The main reason we had come to this part of Malaysia stands 4,095m above sea level. We were going to climb one of (in spite of my claims on the video) the tallest mountains in Southeast Asia – Mount Kinabalu.
The 8km trek up to the top is a two-day job, so we set off early in the morning in a taxi, the driver of which played incessant house music for the two hour journey. We were greeted with...rain. I think it has rained every day so far. Our guide, who I mistakenly called Sajid for the duration of the expedition even though his name was more like Asheed, met us and we were soon heading up. And up.
The reason it is a two-day trek is because Mount Kinabalu is supposed to be at its most spectacular when the sun rises. Consequently, you sleep after 6km of the hike and wake up early to scale the remainder in time for the sun to break out from under the horizon. The first 3.5km were a doddle. After we had our lunch – much of which we spent trying to feed a squirrel – things began to become tricky.
The reasons are twofold. In addition to the lactic acid steadily building in our legs from ascending, the air was becoming thinner with every step. This does affect your climb – we were becoming breathless at an alarming speed. Even so, the vegetation and flora was still beautiful.
This stopped as we passed the 3,000m mark, to be replaced with something out of the Lion King. Everything changed to black and white. The tree trunks were a light grey, the rocks a threatening black. We got up to our resting point, had a freezing shower due to the lack of hot water, ate and then went to bed. At 8.30pm. The rest of our room was filled with eager Japanese tourists who went to bed at this time, and we were obliged to follow suit. Especially as we were waking up at 2am...
Or so I thought. No. The Japanese were even more eager than I thought. 1.37am was when our light was switched on. Knackered. Coffee to go with another big, high-carb meal. Head torch on, and at 2.45am we’re off.
Bit harder this time. To be expected – the higher you go, the tougher the level of difficulty. Ropes were required to pull ourselves up various faces of the mountain. Fun, but challenging in the pitch black. Soon enough, we were scrambling up the final craggy rocks. 4,095m. Conquered.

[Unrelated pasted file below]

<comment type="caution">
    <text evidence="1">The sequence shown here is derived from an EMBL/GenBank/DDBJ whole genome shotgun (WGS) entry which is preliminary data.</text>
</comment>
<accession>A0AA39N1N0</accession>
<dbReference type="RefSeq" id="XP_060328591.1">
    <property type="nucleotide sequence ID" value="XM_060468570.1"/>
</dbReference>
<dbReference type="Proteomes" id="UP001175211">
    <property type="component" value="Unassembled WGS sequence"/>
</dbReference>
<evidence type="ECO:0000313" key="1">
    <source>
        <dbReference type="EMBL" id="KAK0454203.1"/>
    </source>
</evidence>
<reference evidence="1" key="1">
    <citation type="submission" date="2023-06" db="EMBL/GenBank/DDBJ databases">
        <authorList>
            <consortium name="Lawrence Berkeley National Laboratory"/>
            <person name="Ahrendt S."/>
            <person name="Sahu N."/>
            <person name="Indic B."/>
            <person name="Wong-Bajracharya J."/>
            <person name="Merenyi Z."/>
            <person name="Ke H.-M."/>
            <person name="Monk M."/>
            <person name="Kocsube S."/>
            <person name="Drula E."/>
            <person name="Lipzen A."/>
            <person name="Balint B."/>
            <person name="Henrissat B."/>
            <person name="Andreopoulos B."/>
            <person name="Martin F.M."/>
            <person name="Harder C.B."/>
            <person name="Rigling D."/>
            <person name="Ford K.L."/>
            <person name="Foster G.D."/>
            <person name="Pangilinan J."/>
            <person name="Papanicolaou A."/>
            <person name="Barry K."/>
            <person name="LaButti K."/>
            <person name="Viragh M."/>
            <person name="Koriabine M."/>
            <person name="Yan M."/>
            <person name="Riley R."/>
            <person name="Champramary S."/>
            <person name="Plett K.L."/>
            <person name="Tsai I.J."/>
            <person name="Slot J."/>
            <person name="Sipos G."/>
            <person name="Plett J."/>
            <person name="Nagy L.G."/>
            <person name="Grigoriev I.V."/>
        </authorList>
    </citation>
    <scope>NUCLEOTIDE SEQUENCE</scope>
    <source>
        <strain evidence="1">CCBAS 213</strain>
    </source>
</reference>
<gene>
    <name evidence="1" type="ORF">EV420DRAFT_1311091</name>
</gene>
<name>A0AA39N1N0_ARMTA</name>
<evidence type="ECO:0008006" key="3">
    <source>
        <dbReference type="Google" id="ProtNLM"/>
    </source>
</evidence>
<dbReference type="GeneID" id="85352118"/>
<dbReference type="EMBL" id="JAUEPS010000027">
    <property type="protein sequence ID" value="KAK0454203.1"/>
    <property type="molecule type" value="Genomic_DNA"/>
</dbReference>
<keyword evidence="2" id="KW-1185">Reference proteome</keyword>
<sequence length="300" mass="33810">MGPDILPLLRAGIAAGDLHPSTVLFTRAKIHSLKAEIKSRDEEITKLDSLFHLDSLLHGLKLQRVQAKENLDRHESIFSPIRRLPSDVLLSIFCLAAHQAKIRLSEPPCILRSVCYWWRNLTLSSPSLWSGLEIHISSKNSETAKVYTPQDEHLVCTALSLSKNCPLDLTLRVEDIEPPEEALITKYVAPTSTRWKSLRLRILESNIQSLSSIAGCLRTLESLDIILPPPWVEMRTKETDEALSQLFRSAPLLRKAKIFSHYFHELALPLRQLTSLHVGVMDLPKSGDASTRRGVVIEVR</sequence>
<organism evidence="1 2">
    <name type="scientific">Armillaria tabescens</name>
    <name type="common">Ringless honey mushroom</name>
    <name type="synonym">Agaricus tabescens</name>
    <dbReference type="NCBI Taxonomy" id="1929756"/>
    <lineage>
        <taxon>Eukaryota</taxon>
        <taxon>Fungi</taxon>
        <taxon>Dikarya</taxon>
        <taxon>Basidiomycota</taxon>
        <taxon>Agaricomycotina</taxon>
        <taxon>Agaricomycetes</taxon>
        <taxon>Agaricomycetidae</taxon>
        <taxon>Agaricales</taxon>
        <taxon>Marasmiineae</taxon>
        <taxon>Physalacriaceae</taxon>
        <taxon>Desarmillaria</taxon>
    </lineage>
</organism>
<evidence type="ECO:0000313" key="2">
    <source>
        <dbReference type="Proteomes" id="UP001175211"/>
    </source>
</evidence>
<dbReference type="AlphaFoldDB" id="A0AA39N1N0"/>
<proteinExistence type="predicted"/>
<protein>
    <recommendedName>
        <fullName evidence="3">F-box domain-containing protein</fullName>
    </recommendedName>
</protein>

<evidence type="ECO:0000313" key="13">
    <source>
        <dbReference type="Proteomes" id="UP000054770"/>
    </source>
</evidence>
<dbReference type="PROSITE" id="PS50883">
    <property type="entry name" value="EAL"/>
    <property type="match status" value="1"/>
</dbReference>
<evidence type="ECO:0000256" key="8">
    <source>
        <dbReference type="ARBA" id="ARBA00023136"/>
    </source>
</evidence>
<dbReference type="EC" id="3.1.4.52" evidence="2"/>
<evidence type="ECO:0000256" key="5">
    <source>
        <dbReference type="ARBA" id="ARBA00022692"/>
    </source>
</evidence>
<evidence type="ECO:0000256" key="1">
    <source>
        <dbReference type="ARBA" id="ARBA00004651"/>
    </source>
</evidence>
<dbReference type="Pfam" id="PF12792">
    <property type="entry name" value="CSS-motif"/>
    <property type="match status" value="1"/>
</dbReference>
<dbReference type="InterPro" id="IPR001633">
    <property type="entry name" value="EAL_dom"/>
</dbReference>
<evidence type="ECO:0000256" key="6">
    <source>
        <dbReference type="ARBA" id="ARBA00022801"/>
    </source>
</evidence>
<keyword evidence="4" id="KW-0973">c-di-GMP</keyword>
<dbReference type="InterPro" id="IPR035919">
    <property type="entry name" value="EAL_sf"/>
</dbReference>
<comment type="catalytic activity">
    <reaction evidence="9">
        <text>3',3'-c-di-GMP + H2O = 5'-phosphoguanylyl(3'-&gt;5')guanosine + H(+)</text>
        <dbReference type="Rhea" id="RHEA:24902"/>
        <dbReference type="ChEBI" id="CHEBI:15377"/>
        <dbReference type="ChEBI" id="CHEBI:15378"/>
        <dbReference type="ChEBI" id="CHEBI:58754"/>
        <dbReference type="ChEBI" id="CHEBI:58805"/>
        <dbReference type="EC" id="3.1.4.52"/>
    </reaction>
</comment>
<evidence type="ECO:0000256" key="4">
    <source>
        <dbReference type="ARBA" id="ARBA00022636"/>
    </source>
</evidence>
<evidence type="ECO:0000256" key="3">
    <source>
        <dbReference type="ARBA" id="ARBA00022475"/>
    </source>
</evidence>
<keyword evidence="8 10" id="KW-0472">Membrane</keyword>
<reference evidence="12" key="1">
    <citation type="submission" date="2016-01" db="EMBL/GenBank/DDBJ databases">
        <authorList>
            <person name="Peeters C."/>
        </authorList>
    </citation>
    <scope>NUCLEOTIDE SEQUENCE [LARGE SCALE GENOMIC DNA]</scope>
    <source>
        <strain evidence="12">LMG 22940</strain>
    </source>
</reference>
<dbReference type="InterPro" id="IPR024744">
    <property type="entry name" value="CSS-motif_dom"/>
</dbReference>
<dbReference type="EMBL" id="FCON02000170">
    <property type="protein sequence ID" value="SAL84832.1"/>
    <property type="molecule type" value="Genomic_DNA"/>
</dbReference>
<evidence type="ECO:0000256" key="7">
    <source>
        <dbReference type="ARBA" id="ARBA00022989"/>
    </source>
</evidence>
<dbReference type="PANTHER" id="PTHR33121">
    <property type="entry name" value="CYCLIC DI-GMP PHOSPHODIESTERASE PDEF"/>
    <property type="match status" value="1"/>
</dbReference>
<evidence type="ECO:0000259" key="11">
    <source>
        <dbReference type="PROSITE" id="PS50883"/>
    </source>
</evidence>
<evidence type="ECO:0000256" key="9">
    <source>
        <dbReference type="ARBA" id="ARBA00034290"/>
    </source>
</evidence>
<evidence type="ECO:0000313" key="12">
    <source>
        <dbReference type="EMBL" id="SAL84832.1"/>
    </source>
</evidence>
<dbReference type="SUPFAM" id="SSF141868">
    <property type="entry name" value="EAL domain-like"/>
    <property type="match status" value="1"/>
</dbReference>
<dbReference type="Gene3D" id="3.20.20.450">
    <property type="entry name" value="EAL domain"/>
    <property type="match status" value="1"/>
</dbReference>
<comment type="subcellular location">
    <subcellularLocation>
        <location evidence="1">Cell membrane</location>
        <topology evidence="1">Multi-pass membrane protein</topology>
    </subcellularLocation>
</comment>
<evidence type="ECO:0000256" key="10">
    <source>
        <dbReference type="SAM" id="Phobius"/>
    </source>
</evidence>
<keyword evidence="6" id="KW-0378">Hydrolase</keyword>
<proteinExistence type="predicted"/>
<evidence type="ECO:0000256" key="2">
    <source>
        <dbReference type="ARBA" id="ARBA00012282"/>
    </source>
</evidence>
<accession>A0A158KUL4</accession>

So now to shiver in the cold whilst waiting for the sun to rise. Except...it kinda didn’t. There was a lot of cloud cover. So what happened was the other tips of the mountain suddenly became clearer in our vision. This was still a spectacular sight. We may not have seen the perfect view, but we still saw the top of the mountain in its magnificent splendour.
Of course, what comes up must come down. So we had an 8km descent ahead of us. Using that rope. My knees aren’t great anyway, so this quickly became a test of wills. We tried rolling down but it didn’t really work. Our guide would have stopped such tomfoolery, but he had disappeared. He was there for the most difficult part – sidestepping along an edge holding only a rope – but that was the last we saw of him.
It could be argued that the latter part of the hike was the hardest. In addition to the pains in our knees and calf muscles, it began to rain. Hard. I fell over twice, Jason once. Trees had fallen into our path between our ascent and descent. We made it down the final 6k in three hours. On the way, a different tour guide stopped us and asked if we were twins (maybe I do look Asian after all), and we chanted Dae-han-min-guk at a group of Koreans. They loved that.
And it’s fair to say that we loved the hike. The people we met were fun, the mountain was beautiful, and it was very nice to get in some physical exertion amongst all of the food we have been eating. It’s the highest place I have ever stood on our planet’s surface, and is one of the prettiest.
Love you all